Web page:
Table 2 Demographic Characteristics and CTQ/PTSD Scores by Exposure to MST


Women Veterans with fibromyalgia have considerable histories of child abuse, and those with greater MST exposure endorsed higher degrees of both child abuse and PTSD severity. The developmental timing of trauma exposure may impact the neurobiological adaptations that enhance long-term risk for PTSD and somatic conditions,6 like fibromyalgia. As MST and PTSD inquiry is mandatory in the VA, examining child abuse prevalence among women with fibromyalgia by MST screening category yields important information that may enhance therapeutic interventions.

This small study only evaluated women accessing VA services; these findings may not generalize to non-user women veterans. Finally, data are cross-sectional and do not allow evaluation of the temporal relationship of child abuse to fibromyalgia, or of fibromyalgia diagnosis to military service.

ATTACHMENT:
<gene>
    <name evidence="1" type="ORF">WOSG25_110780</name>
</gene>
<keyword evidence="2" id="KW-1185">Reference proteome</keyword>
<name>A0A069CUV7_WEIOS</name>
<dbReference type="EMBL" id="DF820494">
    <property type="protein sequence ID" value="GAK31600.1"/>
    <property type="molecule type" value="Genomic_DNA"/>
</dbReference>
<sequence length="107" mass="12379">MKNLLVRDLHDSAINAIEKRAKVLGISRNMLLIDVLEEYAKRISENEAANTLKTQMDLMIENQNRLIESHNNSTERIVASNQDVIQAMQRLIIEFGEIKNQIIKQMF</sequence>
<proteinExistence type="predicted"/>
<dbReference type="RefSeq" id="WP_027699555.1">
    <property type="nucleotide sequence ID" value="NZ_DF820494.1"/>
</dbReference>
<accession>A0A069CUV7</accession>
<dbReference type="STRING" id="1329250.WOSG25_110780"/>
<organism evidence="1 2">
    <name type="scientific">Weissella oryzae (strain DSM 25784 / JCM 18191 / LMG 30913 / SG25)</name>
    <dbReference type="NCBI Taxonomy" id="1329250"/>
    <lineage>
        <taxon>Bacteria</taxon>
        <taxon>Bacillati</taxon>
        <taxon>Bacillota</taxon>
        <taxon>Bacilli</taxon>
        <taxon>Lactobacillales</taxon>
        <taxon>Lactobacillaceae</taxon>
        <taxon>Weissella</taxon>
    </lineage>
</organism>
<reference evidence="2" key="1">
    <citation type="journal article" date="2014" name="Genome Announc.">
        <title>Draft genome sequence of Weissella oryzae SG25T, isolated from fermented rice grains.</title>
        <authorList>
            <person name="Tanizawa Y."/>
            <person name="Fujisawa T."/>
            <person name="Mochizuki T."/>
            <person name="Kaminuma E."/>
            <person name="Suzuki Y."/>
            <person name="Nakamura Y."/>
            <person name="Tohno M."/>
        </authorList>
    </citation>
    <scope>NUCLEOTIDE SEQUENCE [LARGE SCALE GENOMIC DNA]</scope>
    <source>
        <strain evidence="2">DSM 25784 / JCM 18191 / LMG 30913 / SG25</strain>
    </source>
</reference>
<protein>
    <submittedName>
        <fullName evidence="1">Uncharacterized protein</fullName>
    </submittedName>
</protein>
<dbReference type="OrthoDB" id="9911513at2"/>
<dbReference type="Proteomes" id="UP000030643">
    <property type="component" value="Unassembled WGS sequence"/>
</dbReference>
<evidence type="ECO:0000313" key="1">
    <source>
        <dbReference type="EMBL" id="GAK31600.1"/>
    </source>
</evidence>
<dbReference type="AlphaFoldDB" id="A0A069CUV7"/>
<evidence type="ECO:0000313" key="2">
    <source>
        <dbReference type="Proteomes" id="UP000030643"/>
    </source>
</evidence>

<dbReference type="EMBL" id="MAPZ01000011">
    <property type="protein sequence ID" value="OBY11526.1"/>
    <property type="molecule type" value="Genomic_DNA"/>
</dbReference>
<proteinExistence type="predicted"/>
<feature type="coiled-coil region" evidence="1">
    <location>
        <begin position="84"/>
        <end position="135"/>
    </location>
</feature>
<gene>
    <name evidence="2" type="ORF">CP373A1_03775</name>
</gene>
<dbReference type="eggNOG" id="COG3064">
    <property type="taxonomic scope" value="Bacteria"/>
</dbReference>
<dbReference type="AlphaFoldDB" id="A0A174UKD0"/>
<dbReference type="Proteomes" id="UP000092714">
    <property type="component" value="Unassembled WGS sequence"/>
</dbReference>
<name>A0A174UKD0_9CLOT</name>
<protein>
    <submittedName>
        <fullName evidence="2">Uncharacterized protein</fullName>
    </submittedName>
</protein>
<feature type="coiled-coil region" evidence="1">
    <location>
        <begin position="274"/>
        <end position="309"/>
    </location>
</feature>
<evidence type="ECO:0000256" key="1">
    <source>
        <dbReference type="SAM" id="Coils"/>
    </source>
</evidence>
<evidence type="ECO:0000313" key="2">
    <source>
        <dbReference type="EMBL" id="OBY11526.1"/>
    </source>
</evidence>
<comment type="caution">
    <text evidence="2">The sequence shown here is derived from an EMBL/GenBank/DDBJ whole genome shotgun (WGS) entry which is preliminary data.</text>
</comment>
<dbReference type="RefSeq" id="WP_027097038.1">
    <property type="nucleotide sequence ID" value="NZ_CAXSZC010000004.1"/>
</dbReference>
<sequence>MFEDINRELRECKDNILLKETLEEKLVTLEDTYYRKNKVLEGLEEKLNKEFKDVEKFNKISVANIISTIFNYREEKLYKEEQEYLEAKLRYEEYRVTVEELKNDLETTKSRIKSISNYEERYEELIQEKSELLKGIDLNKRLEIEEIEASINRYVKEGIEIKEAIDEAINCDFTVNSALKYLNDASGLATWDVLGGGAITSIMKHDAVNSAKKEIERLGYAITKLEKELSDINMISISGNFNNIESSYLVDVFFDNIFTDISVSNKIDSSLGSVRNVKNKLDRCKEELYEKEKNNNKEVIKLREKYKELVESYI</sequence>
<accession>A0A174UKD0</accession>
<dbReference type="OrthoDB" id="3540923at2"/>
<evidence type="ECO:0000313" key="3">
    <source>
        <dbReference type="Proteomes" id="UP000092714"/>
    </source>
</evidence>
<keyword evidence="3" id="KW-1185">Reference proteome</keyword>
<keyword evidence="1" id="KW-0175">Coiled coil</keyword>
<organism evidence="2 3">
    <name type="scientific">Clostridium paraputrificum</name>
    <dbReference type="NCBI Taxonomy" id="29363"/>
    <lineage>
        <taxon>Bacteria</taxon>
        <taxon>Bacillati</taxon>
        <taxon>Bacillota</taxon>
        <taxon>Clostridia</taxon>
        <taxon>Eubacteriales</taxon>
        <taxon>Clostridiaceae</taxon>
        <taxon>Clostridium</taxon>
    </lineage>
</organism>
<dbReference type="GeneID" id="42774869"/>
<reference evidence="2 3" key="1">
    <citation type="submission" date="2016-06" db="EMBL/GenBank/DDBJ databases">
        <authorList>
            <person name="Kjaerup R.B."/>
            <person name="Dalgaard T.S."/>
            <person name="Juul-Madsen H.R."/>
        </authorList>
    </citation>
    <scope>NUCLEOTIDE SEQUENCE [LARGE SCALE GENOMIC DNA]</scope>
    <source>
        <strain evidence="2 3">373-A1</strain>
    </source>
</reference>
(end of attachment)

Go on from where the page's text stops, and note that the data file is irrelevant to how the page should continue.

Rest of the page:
In summary, this study expands our understanding of trauma exposure, notably during childhood, in women veterans with fibromyalgia. These data underscore recommendations for an interdisciplinary biopsychosocial approach to fibromyalgia care1 and may support the use of trauma-focused treatment along with symptom management. Additional work is needed to determine the most effective interventions for women veterans with fibromyalgia in primary care settings.